While 2 weeks might appear long, I try to compensate for the delay by letting students know definitively when their work will be returned. Last semester I even printed the due date and the return date of each assignment on the syllabus –all assignments were also returned by the last day of class. I found that students responded well to the definitiveness of the schedule and were still eager to see not only their grades, but the commentary that went along with them. The highly structured nature of the course therefore helped to hold their attention, and there was a sense that since I cared enough about assignments to commit to a timeline, that they should care enough to take my feedback on board. This is not to say that all of them did so, but the results were still very encouraging. Just remember, that if you want to be able to live up to your commitments regarding when work will be handed back, you are going to need to stagger the due dates of assignments in your various courses.

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[I’ve never done this, but I would be lying if I were to say I have never considered it when  pressed for time and faced with a huge stack of grading]

Step 3: Substantive Commentary. I know we’re all hellishly busy, and have no choice but to limit the time we spend grading, but it’s important to cut in the right places so as not to reduce the evaluation process to meaninglessness. Personally, I do this by not worrying about correctly categorizing every grammatical error. My students don’t know what these terms mean anyway (another confession: I didn’t know what a split infinitive was until the 4th year of my undergraduate degree), and I don’t need to spend time agonizing over whether or not I’ve used the right term. Instead, I simply underline the offending passage and write “awkward” for problems with syntax, and “unclear” for passages where the grammar is so bad that I actually don’t know what the person is trying to say.

By simplifying my grammatical commentary, I open time up for providing more substantive commentary about argumentation and methods. At the end of the essay I write short points highlighting the need to avoid value-laden terminology because it is counter-productive and hinders one’s ability to meet the past on its own terms, or the importance of providing concrete evidence to support each sub-argument. Here, I might actually discuss style in more detail too. I sometimes remind students to use more paragraphs – because paragraphs signal coherent thoughts to their reader – or to cluster ideas into sections instead of scattering related evidence throughout the paper. Finally, I also try to provide at least some pointers towards other analytic avenues that the student might have pursued to better develop their argument. For example, if a student is gesturing at the concept of agency but isn’t quite there, I let them know that this is the theoretically area within which they’re working and encourage them to do some reading on their own time or as part of other courses.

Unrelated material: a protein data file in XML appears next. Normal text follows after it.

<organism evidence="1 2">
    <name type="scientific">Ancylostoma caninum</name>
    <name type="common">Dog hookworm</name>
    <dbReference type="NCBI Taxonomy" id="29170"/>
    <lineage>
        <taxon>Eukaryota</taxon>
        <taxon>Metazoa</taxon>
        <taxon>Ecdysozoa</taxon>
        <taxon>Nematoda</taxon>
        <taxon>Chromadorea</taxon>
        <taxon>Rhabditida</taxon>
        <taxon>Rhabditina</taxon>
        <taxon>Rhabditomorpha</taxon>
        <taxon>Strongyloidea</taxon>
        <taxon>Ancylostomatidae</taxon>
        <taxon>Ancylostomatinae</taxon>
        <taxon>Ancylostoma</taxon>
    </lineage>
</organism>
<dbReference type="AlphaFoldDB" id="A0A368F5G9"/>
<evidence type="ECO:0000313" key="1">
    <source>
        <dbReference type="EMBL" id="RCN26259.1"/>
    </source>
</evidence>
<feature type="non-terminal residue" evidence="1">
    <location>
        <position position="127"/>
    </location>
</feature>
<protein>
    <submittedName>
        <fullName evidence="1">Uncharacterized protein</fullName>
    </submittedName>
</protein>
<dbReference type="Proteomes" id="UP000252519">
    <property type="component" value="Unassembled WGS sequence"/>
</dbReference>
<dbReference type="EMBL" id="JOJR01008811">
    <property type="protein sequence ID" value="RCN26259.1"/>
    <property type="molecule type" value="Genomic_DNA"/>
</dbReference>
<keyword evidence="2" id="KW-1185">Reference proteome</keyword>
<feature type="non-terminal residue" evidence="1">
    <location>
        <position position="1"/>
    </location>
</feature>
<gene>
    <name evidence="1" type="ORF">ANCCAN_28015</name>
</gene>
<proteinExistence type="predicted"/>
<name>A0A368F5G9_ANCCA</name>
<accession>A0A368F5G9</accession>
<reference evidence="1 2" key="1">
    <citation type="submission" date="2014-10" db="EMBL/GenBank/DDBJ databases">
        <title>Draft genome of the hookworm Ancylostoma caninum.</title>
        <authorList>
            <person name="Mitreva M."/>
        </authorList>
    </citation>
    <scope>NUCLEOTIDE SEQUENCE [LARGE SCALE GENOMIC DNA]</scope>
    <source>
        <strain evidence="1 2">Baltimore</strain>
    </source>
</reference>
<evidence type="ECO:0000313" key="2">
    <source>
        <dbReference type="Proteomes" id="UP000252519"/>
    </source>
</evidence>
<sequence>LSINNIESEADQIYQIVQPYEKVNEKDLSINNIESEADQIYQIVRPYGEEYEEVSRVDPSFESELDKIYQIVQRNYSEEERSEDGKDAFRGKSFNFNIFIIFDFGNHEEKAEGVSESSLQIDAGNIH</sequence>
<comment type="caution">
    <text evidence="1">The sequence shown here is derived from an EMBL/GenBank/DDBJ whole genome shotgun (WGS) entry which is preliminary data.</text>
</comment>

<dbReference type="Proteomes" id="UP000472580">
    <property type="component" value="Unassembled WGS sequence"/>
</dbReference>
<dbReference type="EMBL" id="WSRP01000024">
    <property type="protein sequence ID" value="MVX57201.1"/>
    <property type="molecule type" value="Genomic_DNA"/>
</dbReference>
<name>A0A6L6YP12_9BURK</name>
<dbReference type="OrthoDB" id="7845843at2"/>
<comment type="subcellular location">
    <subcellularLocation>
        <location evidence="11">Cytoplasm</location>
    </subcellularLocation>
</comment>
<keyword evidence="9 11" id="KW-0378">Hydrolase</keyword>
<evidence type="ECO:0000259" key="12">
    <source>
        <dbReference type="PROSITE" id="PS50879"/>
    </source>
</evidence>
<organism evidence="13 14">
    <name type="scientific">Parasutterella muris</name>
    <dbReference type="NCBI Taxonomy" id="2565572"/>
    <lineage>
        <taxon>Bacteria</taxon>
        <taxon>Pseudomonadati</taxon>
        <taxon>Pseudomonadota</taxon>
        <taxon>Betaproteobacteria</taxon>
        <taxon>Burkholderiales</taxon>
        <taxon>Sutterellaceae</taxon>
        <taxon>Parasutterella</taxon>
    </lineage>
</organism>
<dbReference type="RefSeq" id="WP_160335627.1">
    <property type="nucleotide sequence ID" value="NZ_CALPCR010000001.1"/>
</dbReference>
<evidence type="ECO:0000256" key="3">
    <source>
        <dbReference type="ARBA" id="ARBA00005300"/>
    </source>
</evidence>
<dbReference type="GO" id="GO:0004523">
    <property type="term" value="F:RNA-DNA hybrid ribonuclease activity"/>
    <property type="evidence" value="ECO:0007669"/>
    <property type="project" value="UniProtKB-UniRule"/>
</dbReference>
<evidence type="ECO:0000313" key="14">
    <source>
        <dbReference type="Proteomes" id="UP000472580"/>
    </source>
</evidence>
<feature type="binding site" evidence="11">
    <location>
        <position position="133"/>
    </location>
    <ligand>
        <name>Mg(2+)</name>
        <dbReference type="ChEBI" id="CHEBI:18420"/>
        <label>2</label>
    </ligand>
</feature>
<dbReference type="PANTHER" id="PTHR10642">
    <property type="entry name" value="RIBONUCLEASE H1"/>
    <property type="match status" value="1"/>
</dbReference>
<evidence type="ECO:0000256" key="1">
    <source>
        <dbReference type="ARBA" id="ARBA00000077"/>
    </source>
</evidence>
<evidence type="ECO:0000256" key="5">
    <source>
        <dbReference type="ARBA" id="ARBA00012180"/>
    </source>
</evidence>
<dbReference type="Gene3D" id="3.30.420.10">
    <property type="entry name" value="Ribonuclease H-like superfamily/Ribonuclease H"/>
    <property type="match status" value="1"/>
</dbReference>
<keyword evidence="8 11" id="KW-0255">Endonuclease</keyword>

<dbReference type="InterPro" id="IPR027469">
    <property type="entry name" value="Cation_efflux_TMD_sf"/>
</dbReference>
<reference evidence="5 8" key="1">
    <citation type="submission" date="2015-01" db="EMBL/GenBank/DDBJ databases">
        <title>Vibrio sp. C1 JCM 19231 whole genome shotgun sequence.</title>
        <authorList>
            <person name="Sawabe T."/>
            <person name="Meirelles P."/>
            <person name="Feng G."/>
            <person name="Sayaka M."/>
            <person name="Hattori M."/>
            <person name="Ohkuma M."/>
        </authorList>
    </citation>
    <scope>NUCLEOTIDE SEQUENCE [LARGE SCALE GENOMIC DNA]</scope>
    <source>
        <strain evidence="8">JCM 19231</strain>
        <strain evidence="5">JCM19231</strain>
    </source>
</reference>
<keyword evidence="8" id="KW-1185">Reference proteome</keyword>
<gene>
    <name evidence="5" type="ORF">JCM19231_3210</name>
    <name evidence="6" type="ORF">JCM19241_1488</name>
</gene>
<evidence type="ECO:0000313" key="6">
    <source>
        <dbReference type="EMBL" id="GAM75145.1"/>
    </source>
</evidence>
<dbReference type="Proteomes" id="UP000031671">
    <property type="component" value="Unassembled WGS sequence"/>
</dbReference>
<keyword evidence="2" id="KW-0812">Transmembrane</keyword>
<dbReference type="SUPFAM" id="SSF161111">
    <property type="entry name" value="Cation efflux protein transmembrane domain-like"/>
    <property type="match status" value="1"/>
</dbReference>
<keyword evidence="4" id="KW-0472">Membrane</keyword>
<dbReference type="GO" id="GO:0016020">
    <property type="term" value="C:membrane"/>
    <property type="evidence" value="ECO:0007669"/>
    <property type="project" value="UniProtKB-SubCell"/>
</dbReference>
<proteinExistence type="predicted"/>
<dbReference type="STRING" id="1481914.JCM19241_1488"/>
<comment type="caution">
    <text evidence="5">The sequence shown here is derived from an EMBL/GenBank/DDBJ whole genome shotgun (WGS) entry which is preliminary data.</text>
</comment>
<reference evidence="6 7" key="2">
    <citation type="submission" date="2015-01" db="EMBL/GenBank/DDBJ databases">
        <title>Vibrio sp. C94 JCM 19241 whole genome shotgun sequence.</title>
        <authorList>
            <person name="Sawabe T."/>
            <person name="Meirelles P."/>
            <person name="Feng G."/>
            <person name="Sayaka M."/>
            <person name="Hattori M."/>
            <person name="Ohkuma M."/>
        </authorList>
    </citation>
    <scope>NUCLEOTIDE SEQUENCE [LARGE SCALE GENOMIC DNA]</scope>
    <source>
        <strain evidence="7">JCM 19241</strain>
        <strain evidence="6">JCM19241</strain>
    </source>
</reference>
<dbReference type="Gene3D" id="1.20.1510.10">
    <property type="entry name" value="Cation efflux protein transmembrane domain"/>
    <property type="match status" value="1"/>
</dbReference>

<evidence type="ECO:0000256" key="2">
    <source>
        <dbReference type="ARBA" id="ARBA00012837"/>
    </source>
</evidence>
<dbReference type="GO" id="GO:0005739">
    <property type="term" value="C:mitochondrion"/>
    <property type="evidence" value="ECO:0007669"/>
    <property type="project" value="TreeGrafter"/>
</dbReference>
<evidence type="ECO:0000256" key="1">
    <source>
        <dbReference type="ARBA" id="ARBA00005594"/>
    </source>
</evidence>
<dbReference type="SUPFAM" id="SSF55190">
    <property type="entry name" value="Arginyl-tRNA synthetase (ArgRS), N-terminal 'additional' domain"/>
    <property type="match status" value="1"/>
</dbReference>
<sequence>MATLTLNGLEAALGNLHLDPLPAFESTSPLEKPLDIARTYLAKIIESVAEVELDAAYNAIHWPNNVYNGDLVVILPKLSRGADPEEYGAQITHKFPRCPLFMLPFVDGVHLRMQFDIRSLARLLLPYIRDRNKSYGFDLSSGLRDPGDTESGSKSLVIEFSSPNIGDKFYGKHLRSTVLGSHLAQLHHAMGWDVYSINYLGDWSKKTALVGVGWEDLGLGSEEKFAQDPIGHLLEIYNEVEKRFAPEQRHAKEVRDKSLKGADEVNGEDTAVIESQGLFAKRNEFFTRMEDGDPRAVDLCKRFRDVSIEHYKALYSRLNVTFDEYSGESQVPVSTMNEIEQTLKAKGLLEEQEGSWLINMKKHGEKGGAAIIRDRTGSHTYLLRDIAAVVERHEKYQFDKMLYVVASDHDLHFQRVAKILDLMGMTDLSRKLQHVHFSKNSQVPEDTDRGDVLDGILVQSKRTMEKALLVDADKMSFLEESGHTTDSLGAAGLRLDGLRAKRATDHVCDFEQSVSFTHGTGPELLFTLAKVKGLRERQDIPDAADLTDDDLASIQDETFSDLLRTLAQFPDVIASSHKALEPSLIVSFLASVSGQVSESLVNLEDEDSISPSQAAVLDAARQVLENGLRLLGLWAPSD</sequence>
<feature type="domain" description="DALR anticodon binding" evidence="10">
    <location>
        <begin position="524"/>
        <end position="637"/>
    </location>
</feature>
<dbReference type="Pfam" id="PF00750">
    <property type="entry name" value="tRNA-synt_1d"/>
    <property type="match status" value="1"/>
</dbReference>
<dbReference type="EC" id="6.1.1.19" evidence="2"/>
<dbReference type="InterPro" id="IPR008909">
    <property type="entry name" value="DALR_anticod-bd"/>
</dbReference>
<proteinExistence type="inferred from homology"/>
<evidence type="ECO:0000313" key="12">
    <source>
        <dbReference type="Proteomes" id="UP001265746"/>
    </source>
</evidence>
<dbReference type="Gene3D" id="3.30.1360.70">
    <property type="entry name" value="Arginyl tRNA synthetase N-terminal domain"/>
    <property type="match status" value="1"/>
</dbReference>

Providing feedback takes time, and in a perfect universe, you’d have time to leave a whole page of notes after essay proposals, book reviews, etc.. Unfortunately, we live in the real world, so we have to be more realistic about how much feedback we provide. Normally, what I tell my TAs, and the rule which I try to follow myself, is to leave 3 substantive comments at the end of every assignment, trying to highlight key areas in which the student can improve. I know what most of you are thinking right now: students don’t look at the comments no matter how important they are or how quickly you return assignments, so why bother? To this, I can only say that’s you’re right… about some of them. In fact, some will never even bother to pick their assignments up, or will throw them out right in front of you. But the question is: do you focus on the small percentage of students who won’t care no matter what, or do to teach to the small percentage that desperately want any and all feedback you are willing to give them – not to mention that huge middle group who can be swayed one way or the other based on how we approach our role as teachers?

Personally, I choose to waste some of my own time in the hopes of reaching those who are potentially receptive. Oftentimes, I have several students each term who come to thank me for giving them feedback, which seems to be an increasingly coveted commodity. Admittedly, there are going to be times when this level of planning and detailed feedback aren’t possible – one’s first year in a new post as tenure-track faculty springs to mind. But when it is at all possible, I think it’s worth making the effort.